While in Afghanistan, I read a history of Afghanistan which helped me understand its heritage of conflicting allegiances and successful resistance to foreign superpowers, whether Greek, British, Russian, or others. It has been called the graveyard of empires. I read both the Koran and the Bible. I listened to and talked with American and coalition soldiers about their vision of the mission, and their need to express their religious beliefs even as they engaged in armed conflict. I saw Afghan shopkeepers and vendors closing their business during a busy part of the day so that they and their employees could pray together. I heard dreams of hope. I heard nightmares of destruction.

So, I mourn the ending of a mission that seems incomplete despite having achieved its initial aims several years ago. I mourn for a scattered people who need hope, love, faith, and opportunity as they forge new paths. I pray for them. I pray for American and Afghan families who lost loved ones during a bombing at the Kabul airport during the evacuation process. I pray for my own nation that a spirit of divisive hatefulness will dissipate and that love for one another will prevail. I pray for those whom I served alongside and for myself, that our own scars may continue to heal and that we too may discover brighter and safer roads to travel. I pray for Afghanistan, that its people may know hope and peace once more.

“You, LORD, reign forever; your throne endures from generation to generation. Why do you always forget us? Why do you forsake us so long? Restore us to yourself, LORD, that we may return; renew our days as of old unless you have utterly rejected us and are angry with us beyond measure” (Lamentations 5:19-22).

  • Quotations from the Bible are from the New International Version 2011.

Lord, our God, misery and fear pervade swaths of our world. Large groups of people stoke the fires of enduring mistrust and hatred toward other groups or nations. Armed conflict has crippled the hopes and dreams of so many in Afghanistan for fifty years. That nation’s future still looms as murky and potentially violent, derailed by fear, hatred, and ignorance. May they remember how to hope and how to listen, how to work for justice and to defend the helpless. May they have courage to defend what and whom they love. I pray for those from so many other nations who have worked hard over the past twenty years trying to help a crippled nation build unity and restore infrastructure for agriculture, for travel, for education, and for self-government. Heal us as we stagger under the weight of physical and emotional scars, of unfulfilled dreams, of a sense that our sacrifices might have been wasted. Help us to see purpose in the good that we did. Help those whom we helped to remember that help. Restore faith, hope, and love around this globe. May we all learn to stop crippling ourselves by lashing out hatefully, seeking to find someone to blame. May you “fill [us] with all joy and peace as [we] trust in [you], so that [we all] may overflow with hope by the power of the Holy Spirit.” That prayer of Paul’s in Romans 15:13 is my prayer as I pray in Jesus’ name, amen.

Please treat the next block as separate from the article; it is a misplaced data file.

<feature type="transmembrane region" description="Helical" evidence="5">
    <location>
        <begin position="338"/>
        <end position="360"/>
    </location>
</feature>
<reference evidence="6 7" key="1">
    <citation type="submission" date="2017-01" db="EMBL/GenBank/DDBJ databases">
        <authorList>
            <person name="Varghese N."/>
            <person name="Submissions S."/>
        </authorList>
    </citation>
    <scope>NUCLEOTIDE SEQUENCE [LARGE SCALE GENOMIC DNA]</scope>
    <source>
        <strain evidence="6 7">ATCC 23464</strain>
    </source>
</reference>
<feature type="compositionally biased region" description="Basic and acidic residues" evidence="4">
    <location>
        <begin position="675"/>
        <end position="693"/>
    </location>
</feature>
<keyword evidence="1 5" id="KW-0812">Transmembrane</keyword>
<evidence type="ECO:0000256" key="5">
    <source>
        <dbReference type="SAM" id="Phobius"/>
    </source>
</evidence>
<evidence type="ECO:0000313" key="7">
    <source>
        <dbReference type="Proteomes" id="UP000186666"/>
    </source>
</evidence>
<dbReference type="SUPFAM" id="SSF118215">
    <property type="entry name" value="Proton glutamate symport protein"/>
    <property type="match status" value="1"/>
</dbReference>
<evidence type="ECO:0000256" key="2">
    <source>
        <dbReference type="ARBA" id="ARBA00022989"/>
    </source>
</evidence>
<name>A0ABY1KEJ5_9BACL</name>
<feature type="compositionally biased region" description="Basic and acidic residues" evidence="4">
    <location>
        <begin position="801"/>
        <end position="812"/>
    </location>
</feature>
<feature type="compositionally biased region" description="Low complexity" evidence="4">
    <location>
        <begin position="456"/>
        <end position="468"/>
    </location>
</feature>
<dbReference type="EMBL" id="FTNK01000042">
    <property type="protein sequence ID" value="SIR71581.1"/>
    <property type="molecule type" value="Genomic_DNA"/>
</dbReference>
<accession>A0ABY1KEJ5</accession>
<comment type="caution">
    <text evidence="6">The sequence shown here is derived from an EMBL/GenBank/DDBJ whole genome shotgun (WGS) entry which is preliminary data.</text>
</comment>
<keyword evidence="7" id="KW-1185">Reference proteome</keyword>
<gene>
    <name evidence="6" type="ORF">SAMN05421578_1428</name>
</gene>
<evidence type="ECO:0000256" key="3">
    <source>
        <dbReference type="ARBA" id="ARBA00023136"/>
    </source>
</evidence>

About Michael Summers

Michael Waymon Summers has preached in twenty-seven of the United States as well as seven other countries. Michael earned a Master of Theology degree. He also has done graduate work in international studies. Michael likes to run, loves to sing, and reads voraciously.
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2 Responses to A Lament for Afghanistan

  1. Evelyn Bryant says:

    AMEN

  2. Such horrifying events. It’s hard to even think about them.